When INN's editors began research on the topic for this month's cover story, women in insurance industry IT leadership positions, they were charged with finding out how women are faring within the broader context of IT and management. That discovery process turned up some pretty negative press.The Journal, an online forum for educators on the value of teaching technology, quotes the National Center for Women & Information Technology's (NCWIT) research, which indicates an 80% decline in the number of female first-year college students who chose computer science as their field of study between 1996-2004. According to NCWIT, today, women make up only 26% of IT workers in the country.

Consider the headline posted on The Wall Street Journal's online business technology section: "Do Women Hate IT?" This posting elicited no less than 16 pages of spirited online squabbling by males and females alike.

The Harvard Business Review's online entry, "Women and the Labyrinth of Leadership," states that although women occupy 40% of all managerial positions in the United States, only 6% of the Fortune 500's top execs are female, and just 2% of those firms have female CEOs.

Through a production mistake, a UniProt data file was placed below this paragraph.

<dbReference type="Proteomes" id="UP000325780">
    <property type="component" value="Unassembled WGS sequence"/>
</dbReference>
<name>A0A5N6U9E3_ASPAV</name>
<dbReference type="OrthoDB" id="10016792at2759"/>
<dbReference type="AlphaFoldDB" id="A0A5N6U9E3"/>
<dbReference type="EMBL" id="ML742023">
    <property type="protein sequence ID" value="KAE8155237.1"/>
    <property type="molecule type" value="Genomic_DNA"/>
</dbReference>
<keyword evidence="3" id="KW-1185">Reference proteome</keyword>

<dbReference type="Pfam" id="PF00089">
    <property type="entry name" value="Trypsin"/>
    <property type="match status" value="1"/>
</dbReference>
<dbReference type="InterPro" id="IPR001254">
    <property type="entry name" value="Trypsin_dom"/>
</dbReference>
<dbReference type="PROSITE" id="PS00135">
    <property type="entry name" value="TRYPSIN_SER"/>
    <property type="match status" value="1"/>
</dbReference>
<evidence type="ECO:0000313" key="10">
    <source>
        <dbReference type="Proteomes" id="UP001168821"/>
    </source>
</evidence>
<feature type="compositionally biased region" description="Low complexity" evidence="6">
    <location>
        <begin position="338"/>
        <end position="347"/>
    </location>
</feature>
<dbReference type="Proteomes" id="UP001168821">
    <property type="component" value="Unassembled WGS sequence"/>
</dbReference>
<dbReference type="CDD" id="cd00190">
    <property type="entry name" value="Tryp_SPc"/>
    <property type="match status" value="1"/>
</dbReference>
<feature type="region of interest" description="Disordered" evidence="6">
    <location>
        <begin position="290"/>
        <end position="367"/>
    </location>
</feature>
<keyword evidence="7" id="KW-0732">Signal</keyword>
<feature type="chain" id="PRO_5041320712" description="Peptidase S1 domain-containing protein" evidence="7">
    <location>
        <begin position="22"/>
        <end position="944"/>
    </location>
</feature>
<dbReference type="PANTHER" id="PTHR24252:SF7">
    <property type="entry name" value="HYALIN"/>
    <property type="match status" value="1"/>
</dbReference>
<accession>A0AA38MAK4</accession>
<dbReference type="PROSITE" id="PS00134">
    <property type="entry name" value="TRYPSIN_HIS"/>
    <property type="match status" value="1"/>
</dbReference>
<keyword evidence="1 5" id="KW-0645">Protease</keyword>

Even results of an informal INN Web poll, which asked readers to define the type of support their employers provide women, were grim. As of press time, 74% of respondents confirmed that their organizations had no formal programs for women in IT leadership.

When we interviewed our "Women of Influence" candidates, however, we discovered a very different picture: Their love of technology and the insurance industry is matched by a feeling that the industry loves them back.

"I believe the insurance industry has been very good to women," one candidate told INN. "There are a number of opportunities for women both in IT and on the business side - if you are willing to walk the talk."

What sets INN's "Women of Influence" apart may be the reason they have achieved success in the first place: a common the belief that "change begins with me."

Women can, and must, play a more significant role in building an innovative and technically trained workforce, says NCWIT co-founder Lucy Sanders in The Journal.

Our "Women of Influence" seem to get the drift.

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